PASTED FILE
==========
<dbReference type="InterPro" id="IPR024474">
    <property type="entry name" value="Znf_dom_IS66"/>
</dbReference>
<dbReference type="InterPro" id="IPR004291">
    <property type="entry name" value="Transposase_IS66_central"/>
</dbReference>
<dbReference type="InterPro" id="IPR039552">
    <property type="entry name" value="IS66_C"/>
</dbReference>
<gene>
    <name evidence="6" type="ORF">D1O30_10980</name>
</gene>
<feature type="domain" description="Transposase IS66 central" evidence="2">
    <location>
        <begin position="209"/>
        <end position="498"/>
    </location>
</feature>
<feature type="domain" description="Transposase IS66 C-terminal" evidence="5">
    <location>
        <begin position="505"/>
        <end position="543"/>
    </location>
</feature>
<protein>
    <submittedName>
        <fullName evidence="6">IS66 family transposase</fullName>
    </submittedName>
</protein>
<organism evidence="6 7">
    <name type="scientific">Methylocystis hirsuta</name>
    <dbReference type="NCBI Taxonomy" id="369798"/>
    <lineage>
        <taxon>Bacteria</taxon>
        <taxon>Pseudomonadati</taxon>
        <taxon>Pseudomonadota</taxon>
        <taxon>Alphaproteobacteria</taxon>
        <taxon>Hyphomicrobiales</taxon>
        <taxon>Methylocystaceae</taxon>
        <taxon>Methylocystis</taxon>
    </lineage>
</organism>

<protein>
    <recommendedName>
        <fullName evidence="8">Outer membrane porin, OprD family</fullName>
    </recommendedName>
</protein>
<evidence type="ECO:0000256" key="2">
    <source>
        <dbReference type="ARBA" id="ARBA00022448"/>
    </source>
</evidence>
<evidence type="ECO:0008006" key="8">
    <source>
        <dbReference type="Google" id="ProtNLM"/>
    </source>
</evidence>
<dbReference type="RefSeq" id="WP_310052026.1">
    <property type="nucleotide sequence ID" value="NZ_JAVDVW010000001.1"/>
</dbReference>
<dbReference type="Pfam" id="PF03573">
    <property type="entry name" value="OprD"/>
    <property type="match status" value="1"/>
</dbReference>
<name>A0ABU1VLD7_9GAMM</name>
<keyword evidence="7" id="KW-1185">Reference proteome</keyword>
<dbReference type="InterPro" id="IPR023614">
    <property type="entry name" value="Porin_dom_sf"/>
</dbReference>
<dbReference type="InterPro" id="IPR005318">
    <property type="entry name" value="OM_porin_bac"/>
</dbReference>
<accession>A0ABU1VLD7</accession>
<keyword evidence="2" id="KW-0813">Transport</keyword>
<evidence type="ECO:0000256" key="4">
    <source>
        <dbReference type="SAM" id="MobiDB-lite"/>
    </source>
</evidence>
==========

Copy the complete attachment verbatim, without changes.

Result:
<dbReference type="InterPro" id="IPR024474">
    <property type="entry name" value="Znf_dom_IS66"/>
</dbReference>
<dbReference type="InterPro" id="IPR004291">
    <property type="entry name" value="Transposase_IS66_central"/>
</dbReference>
<dbReference type="InterPro" id="IPR039552">
    <property type="entry name" value="IS66_C"/>
</dbReference>
<gene>
    <name evidence="6" type="ORF">D1O30_10980</name>
</gene>
<feature type="domain" description="Transposase IS66 central" evidence="2">
    <location>
        <begin position="209"/>
        <end position="498"/>
    </location>
</feature>
<feature type="domain" description="Transposase IS66 C-terminal" evidence="5">
    <location>
        <begin position="505"/>
        <end position="543"/>
    </location>
</feature>
<protein>
    <submittedName>
        <fullName evidence="6">IS66 family transposase</fullName>
    </submittedName>
</protein>
<organism evidence="6 7">
    <name type="scientific">Methylocystis hirsuta</name>
    <dbReference type="NCBI Taxonomy" id="369798"/>
    <lineage>
        <taxon>Bacteria</taxon>
        <taxon>Pseudomonadati</taxon>
        <taxon>Pseudomonadota</taxon>
        <taxon>Alphaproteobacteria</taxon>
        <taxon>Hyphomicrobiales</taxon>
        <taxon>Methylocystaceae</taxon>
        <taxon>Methylocystis</taxon>
    </lineage>
</organism>

<protein>
    <recommendedName>
        <fullName evidence="8">Outer membrane porin, OprD family</fullName>
    </recommendedName>
</protein>
<evidence type="ECO:0000256" key="2">
    <source>
        <dbReference type="ARBA" id="ARBA00022448"/>
    </source>
</evidence>
<evidence type="ECO:0008006" key="8">
    <source>
        <dbReference type="Google" id="ProtNLM"/>
    </source>
</evidence>
<dbReference type="RefSeq" id="WP_310052026.1">
    <property type="nucleotide sequence ID" value="NZ_JAVDVW010000001.1"/>
</dbReference>
<dbReference type="Pfam" id="PF03573">
    <property type="entry name" value="OprD"/>
    <property type="match status" value="1"/>
</dbReference>
<name>A0ABU1VLD7_9GAMM</name>
<keyword evidence="7" id="KW-1185">Reference proteome</keyword>
<dbReference type="InterPro" id="IPR023614">
    <property type="entry name" value="Porin_dom_sf"/>
</dbReference>
<dbReference type="InterPro" id="IPR005318">
    <property type="entry name" value="OM_porin_bac"/>
</dbReference>
<accession>A0ABU1VLD7</accession>
<keyword evidence="2" id="KW-0813">Transport</keyword>
<evidence type="ECO:0000256" key="4">
    <source>
        <dbReference type="SAM" id="MobiDB-lite"/>
    </source>
</evidence>